(Vatican Radio) Pope Francis’ first encyclical entitled "Lumen fidei" or “The
Light of Faith” was released Friday at a press conference in the Vatican. The document
completes the trilogy of papal teachings on the three theological virtues, begun by
Pope Emeritus Benedict XVI who issued his encyclicals "Deus Caritas Est" on Charity
in 2005 and "Spe Salvi" on Hope in 2007.
This is Philippa Hitchen's report:
Announcing the forthcoming publication of his first encyclical, Pope Francis described it as a work of “four hands”, begun by his predecessor, Benedict XVI, who passed on his draft for the new pope to complete. The document certainly continues many of Benedict’s favourite themes, from the complementarity of faith and reason, to the joy of a personal encounter with Christ. Firmly situated in the Year of Faith, it’s also set in the context of the 50th anniversary of the Second Vatican Council, which re-established the central role of Faith at the heart of all human relationships.
Divided into four chapters and a short introduction, the encyclical sets out to show how Faith in the Risen Christ can lead us beyond the narrow confines of individual existence into the all-inclusive community of God’s love. Rather than the notion of ‘blind faith’, which impedes scientific progress and must be kept to the private sphere of personal convictions, we’re called to rediscover the light that can guide all people from the darkness of selfish desires towards a more just and fraternal world, grounded in the faithful promises of God the Creator.
The first chapter takes the reader on a whirlwind tour of the Old and New Testaments, from Abraham, who first hears God’s call, through the Israelites travelling towards the light of the Promised Land, to Jesus’ death on the Cross, the ultimate act of God’s love for humanity. The more we are touched by the transforming power of that love, writes the Pope, the better we are able to understand our relationship to all our brothers and sisters in Christ.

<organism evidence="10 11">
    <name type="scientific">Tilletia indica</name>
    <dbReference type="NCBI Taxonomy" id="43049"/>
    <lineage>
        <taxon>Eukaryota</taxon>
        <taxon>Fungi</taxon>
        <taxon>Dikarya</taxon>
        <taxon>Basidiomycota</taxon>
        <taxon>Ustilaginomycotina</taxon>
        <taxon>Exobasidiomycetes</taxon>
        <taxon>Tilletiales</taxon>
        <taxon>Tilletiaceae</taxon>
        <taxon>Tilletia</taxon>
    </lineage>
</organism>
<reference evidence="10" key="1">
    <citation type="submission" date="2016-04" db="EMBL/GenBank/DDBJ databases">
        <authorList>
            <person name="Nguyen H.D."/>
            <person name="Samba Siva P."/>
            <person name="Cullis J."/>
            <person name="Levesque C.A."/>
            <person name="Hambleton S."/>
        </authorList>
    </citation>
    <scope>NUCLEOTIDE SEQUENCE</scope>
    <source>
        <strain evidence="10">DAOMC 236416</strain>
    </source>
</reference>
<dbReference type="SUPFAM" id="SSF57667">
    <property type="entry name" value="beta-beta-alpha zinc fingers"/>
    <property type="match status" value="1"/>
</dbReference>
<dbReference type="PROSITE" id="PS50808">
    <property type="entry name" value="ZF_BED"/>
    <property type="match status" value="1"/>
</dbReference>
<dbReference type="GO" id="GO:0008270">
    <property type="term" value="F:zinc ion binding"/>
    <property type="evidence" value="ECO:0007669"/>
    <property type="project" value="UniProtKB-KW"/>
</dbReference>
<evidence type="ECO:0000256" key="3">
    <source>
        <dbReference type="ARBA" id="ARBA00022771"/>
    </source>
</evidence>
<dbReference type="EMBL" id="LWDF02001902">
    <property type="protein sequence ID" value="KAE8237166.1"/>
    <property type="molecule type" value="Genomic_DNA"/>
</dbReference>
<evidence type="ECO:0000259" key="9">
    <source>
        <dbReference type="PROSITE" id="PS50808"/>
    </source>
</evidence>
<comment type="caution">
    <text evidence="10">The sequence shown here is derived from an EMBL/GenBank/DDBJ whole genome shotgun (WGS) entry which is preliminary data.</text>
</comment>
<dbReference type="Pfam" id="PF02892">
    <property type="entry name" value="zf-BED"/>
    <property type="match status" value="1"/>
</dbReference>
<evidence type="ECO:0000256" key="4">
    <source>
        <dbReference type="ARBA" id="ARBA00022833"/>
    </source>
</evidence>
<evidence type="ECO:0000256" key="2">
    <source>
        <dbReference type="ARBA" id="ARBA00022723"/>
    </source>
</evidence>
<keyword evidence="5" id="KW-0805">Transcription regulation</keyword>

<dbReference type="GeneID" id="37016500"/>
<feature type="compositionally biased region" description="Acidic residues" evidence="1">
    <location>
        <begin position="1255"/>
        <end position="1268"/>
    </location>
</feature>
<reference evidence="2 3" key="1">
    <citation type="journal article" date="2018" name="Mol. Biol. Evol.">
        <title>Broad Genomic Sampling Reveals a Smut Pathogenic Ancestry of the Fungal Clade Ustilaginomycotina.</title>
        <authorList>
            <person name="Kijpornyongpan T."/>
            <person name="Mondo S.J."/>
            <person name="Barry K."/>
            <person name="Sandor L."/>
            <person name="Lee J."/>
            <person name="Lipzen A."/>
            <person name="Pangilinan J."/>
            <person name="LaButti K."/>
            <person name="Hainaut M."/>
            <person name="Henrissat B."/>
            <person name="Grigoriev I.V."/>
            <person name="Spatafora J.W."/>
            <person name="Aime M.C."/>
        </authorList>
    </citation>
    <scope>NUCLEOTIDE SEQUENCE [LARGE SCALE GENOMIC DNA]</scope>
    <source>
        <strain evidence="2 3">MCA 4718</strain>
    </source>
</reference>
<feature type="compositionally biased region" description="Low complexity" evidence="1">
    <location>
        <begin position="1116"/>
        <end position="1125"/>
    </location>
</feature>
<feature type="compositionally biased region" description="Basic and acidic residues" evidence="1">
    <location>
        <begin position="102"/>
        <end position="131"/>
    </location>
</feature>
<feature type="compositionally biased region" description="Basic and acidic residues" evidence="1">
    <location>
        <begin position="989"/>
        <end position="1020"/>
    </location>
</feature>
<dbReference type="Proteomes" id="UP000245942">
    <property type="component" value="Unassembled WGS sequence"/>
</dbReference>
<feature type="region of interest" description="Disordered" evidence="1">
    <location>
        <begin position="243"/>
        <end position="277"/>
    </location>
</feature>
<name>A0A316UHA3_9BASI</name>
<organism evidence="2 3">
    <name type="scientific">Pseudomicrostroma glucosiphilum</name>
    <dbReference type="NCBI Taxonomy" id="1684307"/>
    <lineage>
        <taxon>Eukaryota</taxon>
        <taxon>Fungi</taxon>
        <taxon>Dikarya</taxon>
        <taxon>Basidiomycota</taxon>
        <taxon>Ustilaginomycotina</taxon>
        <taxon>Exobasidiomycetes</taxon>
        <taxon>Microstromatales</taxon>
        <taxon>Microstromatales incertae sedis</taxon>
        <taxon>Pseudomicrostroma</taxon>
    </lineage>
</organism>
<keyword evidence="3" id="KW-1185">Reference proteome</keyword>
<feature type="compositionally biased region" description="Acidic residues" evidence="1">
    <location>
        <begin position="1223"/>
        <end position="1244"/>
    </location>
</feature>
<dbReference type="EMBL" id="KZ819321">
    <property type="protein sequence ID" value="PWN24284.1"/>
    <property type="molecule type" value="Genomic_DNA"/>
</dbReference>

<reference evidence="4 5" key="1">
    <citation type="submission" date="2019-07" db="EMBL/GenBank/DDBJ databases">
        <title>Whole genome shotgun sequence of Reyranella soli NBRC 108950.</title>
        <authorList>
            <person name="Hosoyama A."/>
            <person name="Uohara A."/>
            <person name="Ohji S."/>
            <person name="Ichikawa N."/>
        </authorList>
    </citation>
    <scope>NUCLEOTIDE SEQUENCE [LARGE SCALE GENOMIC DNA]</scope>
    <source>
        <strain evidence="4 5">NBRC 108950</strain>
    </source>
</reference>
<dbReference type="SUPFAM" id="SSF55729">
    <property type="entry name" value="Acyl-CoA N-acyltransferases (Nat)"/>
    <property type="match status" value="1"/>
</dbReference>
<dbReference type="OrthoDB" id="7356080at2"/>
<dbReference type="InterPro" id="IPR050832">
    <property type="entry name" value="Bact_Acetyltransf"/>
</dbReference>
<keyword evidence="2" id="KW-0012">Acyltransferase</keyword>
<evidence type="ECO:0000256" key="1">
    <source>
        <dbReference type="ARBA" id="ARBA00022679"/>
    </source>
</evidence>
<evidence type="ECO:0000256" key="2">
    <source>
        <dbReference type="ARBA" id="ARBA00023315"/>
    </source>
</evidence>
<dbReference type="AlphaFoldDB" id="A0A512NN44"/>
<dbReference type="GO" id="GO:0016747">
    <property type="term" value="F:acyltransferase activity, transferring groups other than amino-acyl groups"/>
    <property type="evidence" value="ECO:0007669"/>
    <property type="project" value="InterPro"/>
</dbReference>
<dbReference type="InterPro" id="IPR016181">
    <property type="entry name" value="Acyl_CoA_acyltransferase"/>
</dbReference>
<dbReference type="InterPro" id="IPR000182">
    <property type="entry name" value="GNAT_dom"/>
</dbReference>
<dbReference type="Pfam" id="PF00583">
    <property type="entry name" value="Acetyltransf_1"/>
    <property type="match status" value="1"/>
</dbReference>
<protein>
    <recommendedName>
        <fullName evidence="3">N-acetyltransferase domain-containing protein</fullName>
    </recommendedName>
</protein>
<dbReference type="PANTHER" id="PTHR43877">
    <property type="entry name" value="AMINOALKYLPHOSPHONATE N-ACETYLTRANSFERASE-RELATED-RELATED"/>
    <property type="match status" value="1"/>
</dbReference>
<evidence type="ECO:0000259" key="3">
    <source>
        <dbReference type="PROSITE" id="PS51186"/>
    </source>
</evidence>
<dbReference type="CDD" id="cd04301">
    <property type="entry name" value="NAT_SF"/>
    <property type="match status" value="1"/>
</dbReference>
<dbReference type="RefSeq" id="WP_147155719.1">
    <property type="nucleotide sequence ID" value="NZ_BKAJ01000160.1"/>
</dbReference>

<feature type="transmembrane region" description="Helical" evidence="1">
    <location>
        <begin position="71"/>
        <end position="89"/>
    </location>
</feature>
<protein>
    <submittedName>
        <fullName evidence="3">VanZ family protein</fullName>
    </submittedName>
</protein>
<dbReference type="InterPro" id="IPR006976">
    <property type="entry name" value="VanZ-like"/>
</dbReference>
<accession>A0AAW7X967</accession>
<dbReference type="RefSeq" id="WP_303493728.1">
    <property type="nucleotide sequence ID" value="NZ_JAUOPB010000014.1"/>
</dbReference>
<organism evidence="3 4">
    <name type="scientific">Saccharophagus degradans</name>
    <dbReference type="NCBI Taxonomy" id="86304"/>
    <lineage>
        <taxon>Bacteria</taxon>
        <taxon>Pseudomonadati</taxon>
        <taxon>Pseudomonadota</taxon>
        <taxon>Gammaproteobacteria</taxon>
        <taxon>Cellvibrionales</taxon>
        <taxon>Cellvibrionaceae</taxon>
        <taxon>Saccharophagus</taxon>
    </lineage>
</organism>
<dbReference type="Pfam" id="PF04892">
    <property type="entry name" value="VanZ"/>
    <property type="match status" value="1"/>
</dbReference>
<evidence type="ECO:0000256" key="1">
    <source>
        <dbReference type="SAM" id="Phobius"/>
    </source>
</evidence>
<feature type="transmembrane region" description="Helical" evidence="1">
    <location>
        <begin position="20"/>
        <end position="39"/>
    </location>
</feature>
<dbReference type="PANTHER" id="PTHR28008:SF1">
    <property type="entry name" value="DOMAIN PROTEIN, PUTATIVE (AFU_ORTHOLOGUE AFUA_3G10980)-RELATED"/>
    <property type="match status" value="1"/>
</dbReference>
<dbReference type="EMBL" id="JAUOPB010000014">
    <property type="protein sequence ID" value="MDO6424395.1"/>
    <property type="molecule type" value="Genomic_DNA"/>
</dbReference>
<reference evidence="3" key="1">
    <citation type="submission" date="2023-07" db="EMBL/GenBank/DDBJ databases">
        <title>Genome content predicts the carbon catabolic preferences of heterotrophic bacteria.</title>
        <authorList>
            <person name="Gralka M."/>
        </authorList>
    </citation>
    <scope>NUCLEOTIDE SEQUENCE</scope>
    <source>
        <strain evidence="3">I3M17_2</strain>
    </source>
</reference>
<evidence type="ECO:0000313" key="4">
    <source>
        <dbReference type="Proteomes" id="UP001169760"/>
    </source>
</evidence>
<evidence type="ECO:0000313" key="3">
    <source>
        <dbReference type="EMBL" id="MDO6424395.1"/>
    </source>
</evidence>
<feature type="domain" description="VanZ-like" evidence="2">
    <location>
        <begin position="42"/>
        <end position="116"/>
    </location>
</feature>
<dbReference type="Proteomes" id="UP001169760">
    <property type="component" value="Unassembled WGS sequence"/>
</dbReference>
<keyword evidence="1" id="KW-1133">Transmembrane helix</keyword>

Chapter two insists on the essential link between Faith and Truth, without which our beliefs seem nothing more than a fairy story, an illusion of happiness, unable to sustain us when the going gets tough. Contemporary society, the encyclical says, tends to see technological progress and individual pleasure as the only objective truth, viewing any broader questions about the origins of our existence with deep suspicion. Without love in our hearts, truth becomes cold, impersonal, oppressive, unable to transform the lives of others. But by listening, seeing and believing in Christ’s presence in our lives today, we can broaden our horizons and find better ways of serving the common good. The light of our faith in Christ can also contribute to a more fruitful dialogue with non-Christians and non-believers, showing how all those who search for God or seek for truth will be welcomed and illuminated by that light.
The third chapter of the encyclical centres on the Church as the place where the light of faith is safeguarded and transmitted from one generation to the next. Through the sacraments of Baptism and Eucharist, through profession of the Creed, praying the Our Father and obeying the Ten Commandments, the Church teaches the language of faith and draws us into the Trinitarian relationship of love, so that ‘whoever believes is never alone’. The final chapter focuses on Faith and the common good and shows how the light of faith can promote peace and reconciliation, and teach respect for God’s creation. The encyclical also considers those areas illuminated by Faith, starting with the family based on marriage, understood as a stable union between man and woman. Faith, writes the Pope, cannot eliminate suffering in our world, but it can accompany us and bring a new sense of hope in God’s love. The encyclical ends with a prayer to Mary, Mother of Jesus and icon of faith, who can lead us into the light of God’s love.